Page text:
Typically the best time to do this is during the month of October, or when the nighttime temperatures drop into the low 70’s.
Bermuda lawn before overseeding process
Preparing to Overseed
Preparation is the key to success. During this step you will prepare the area to be seeded, using a multi step process.
1.       2-3 weeks prior to overseeding. Turn your irrigation down to once a week and start to lower the mow height of your Bermuda grass.
2.       The week before overseeding. Turn your water completely off.
3.       The week of overseeding. Final mow and “scalp”. During this process, you want to lower your lawnmower height, taking the Bermuda grass down as low as possible. Remove as much of the debris and grass clippings as you can.

Apply seed
Now that you have a nice prepared surface to work with, it is time to apply a perennial rye seed. This can be found in bags at your local Home Depot, Lowes or Ace and should be applied 10-15 lbs per 1,000 square feet. My yard is right about 1,000 square feet, so I will be applying 15lbs with a handheld spreader.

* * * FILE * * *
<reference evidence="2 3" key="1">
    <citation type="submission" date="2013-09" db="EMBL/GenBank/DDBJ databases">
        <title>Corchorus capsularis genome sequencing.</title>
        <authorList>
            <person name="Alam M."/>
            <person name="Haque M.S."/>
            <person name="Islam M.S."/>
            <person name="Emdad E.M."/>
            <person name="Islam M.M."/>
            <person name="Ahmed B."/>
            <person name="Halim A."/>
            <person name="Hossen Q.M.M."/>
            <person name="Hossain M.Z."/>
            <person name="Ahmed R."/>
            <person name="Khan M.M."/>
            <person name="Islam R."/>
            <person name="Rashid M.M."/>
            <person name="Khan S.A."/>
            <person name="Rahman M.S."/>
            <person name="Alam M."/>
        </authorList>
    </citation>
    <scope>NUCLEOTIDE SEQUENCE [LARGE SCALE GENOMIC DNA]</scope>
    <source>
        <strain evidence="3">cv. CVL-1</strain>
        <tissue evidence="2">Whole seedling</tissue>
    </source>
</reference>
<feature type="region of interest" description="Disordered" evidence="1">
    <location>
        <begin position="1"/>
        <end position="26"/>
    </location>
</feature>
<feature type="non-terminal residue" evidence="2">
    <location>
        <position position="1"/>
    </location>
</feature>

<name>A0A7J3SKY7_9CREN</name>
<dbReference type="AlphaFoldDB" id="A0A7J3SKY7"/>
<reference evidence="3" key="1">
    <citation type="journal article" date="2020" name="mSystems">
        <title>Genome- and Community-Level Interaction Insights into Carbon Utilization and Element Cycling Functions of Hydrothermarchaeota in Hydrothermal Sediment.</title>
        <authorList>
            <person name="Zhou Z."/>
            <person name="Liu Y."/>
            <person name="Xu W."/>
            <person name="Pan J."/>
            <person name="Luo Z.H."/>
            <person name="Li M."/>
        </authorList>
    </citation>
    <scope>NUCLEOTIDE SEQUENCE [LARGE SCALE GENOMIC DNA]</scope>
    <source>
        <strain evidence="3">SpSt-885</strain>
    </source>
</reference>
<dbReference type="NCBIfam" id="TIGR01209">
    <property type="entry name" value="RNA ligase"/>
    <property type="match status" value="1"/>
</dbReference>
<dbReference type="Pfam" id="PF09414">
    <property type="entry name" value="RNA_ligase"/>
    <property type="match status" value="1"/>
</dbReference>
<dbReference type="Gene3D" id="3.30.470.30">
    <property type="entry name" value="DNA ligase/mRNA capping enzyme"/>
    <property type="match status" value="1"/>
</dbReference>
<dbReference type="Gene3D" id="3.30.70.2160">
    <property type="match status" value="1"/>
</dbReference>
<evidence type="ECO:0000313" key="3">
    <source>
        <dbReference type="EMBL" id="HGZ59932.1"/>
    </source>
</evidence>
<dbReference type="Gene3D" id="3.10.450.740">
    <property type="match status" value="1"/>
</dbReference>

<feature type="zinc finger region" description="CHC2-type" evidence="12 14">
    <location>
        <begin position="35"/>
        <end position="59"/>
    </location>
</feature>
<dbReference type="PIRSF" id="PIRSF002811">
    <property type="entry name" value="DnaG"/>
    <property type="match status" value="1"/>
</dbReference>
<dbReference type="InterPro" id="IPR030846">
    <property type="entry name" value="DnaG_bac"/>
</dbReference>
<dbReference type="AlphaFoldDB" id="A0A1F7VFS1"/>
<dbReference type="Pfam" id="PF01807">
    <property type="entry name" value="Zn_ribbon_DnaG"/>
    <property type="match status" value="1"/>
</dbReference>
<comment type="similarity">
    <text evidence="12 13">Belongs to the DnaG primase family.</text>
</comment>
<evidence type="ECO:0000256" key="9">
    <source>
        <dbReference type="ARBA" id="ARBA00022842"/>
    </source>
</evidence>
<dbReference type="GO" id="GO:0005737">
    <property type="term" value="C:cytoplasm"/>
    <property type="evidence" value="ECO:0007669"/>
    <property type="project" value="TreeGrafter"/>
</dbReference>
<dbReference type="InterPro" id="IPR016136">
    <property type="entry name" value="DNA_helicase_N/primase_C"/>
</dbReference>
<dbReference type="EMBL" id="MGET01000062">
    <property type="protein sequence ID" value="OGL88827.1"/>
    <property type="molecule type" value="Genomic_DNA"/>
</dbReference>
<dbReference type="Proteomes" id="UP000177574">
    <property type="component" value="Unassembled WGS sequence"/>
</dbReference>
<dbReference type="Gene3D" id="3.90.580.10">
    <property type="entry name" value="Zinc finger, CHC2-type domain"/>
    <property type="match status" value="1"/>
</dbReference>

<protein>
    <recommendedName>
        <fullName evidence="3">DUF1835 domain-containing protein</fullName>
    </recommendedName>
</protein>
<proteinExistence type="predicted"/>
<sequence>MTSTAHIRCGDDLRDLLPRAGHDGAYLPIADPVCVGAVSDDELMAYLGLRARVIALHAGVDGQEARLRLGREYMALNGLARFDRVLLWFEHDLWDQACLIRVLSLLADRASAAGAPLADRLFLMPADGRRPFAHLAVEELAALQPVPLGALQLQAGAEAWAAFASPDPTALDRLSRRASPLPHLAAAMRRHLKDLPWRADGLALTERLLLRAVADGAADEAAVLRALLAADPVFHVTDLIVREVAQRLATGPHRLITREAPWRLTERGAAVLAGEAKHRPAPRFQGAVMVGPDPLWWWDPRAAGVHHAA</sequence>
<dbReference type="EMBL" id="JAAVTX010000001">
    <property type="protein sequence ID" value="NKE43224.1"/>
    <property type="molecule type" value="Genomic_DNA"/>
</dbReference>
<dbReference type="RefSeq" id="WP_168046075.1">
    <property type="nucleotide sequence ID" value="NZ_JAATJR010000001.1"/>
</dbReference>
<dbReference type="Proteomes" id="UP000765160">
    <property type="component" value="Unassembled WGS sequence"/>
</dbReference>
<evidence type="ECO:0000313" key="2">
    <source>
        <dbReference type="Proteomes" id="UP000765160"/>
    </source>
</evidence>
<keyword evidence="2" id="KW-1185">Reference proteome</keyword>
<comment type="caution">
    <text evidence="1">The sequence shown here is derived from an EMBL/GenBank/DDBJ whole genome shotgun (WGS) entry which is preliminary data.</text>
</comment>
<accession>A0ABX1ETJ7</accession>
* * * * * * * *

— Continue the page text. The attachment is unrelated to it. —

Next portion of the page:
Note: if you have any corners or hard to reach places, hand application might be the best for these areas. 
 Fertilizer and Top Dressing
Applying a starter fertilizer and top dressing to your seed is not necessary, but I consider it to be my “safety blanket”. I am used to having Account Managers, Foreman, Landscape Crews and Irrigation Technicians looking over our customers 24/7 to ensure the best possible results. Unfortunately I don’t have that same luxury in my backyard, so I use a starter fertilizer and top dressing. The top dressing really helps to provide the best growing environment, in case my scalp wasn’t perfect, and helps my newly planted seed retain the moisture it needs to germinate.

For my 1,000 square foot area, I used 4 bags of Top Dressing and 5lbs of Starter Fertilizer. I applied this with a wheel barrow, shovel and handheld spreader. I then raked it out nice and even.


Adjusting Irrigation Controllers